Understanding the exile of a militant parent
Film: The Colonel’s Stray Dogs – Review by Adham Youssef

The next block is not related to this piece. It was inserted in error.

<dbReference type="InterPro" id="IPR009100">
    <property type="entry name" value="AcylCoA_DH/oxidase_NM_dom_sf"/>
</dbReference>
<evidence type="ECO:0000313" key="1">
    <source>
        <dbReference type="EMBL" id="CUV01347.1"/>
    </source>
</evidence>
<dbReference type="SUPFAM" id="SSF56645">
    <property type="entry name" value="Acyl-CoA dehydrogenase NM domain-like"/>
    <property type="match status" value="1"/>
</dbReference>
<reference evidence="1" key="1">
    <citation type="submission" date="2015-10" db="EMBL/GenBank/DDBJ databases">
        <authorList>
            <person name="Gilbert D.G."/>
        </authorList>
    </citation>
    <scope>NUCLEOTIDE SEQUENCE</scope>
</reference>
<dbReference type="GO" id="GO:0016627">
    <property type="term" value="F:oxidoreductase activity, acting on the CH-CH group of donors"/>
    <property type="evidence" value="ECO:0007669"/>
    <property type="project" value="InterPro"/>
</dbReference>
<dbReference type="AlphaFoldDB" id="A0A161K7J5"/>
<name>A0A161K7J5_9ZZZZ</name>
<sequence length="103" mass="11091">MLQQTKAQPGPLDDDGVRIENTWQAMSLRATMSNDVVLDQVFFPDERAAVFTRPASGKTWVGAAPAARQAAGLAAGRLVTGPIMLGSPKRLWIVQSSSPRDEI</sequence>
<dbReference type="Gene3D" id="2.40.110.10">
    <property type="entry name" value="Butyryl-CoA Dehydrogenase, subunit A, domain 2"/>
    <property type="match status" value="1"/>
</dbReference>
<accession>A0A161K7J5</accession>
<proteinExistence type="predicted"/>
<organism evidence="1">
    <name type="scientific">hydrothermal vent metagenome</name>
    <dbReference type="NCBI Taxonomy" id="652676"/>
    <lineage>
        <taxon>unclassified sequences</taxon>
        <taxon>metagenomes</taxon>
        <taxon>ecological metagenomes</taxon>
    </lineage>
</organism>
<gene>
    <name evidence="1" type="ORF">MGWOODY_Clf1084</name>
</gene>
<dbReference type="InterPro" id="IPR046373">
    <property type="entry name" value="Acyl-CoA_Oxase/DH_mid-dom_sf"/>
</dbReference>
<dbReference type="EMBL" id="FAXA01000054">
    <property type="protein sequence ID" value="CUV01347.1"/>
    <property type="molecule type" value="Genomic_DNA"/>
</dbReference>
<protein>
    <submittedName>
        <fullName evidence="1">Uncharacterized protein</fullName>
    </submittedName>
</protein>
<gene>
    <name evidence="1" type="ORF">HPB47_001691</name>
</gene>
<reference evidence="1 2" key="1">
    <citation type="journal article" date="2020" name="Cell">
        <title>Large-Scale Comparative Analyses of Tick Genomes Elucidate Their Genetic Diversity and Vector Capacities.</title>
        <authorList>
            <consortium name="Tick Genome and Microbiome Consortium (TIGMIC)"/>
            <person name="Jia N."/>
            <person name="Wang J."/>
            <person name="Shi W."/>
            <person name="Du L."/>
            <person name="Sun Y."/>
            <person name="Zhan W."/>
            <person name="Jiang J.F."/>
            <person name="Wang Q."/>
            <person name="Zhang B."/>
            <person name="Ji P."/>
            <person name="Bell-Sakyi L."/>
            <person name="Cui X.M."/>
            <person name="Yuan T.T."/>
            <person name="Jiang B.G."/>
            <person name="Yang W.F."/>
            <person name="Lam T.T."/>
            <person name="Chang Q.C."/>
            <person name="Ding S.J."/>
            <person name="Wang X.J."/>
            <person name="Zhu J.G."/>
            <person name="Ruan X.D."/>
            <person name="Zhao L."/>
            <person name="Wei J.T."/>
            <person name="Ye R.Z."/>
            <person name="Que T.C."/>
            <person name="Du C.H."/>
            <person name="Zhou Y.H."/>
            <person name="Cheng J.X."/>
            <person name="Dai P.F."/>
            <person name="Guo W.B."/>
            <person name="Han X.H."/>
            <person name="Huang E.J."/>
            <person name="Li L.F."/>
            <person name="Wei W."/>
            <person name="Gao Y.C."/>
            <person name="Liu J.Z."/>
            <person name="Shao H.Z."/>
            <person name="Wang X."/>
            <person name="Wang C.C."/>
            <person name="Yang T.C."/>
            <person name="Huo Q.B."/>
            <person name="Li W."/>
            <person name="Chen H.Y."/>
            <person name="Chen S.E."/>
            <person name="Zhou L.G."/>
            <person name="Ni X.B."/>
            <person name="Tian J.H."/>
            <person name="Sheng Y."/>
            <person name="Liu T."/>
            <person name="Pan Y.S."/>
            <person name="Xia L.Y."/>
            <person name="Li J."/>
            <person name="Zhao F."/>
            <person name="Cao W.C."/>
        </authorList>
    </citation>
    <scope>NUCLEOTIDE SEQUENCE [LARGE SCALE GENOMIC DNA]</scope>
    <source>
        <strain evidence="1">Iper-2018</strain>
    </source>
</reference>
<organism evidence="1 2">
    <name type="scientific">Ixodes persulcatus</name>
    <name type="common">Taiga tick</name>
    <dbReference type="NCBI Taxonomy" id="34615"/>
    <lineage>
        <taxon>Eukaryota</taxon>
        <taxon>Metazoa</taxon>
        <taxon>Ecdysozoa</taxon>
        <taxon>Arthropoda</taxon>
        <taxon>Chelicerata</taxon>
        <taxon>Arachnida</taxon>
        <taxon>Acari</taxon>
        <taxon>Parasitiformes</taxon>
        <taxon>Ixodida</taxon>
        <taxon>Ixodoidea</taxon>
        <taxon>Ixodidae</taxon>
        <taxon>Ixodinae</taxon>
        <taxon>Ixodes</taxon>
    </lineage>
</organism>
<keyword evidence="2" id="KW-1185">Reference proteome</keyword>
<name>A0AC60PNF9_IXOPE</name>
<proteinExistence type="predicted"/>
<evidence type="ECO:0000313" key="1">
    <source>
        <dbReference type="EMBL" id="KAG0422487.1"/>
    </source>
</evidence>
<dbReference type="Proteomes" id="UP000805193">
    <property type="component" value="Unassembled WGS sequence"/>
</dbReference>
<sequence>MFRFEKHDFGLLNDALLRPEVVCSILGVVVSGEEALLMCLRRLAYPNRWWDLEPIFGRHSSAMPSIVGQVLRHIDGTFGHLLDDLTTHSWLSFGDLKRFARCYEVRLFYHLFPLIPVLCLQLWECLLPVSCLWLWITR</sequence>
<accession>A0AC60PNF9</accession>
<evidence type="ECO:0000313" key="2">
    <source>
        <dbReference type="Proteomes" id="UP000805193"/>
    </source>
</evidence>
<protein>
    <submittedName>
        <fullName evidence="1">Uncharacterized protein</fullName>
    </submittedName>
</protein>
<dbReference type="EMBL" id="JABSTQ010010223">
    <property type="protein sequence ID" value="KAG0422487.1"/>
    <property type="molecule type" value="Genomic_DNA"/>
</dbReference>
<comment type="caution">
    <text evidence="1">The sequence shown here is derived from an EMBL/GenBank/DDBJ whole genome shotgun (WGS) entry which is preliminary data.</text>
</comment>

As a child, Libyan director Khalid Shamis watched his father, Ashur, constantly appear on British and Arabic TV as a pundit, agitating against Colonel Muammar Gaddafi’s Libya. The images presented on screen were often darkened or blurred to protect Ashur’s identity. Recognition could have led to assassination attempts by Gaddafi’s notorious well-travelled death squads. In his documentary, The Colonel’s Stray Dogs, Khalid tries to understand the complicated journey of his father, a former freedom fighter and agitator, now working as a journalist and pundit. Throughout the film, Khalid attempts to ‘un-blur’ the image he once had of his father. In the process, he parses Libya’s history, starting from the 1960s and the takeover by Arab Nationalist leader Muammar Gaddafi. The film also establishes the state of terror that the Gaddafi dictatorship established, one that ended with his demise in the Libyan desert following the 2011 uprising. The rich collection of rare featured footage showcases some of Ashur’s radical interviews and the training he received alongside his comrades in Chad. The young activists organised and lobbied support in other Arab countries even as some of their allies were arrested and publicly executed in Libya. These images provide a context for how violent Gaddafi’s regime came to be. In between this footage, Khalid takes his camera into his family home in a peaceful suburban London neighbourhood. As the director attempts to get his father to talk about the past, he delves into the personal to understand the political. Taped letters, a popular communication tool for Arab immigrants and their loved ones, describe how a desire to reconnect with family and friends drove the resistance. The elder Shamis represents thousands of Islamist political activists forced into exile from different Arab countries who are still trying to confront the political leadership in their nations. In one scene, he talks about how, in the 1980s, his comrades believed that change must be achieved by “any means necessary”. Later, the camera takes us to Ashur’s library, where there are translated volumes of Sayyid Qutb, the alleged Karl Marx of radical Islamism. The director’s excitement to fully comprehend his father’s exile, plus his sense of belonging to a cause, is quite catching. This is apparent in his eager questioning when he comes across forged passports or top-secret documents. But this excitement is met with steady and careful answers from the father, whose militancy has now softened to embrace more peaceful tools of resistance. News confirming Gaddafi’s death was met by euphoria by a good number of Libyans, Ashur included. He would return home in 2011 to serve as an advisor to the newly established government, only to be forced out again – this time, alienated from the very cause he spent years in exile fighting for. Ashur’s journey is the entry point to The Colonel’s Stray Dogs, but the film is essentially about Khalid’s desire to understand his family’s exile as a step closer to grasping his own status as a British-South African artist with an Arab Muslim background. This film is proof that sometimes, understanding our parents’ struggles might lure us into accepting our own.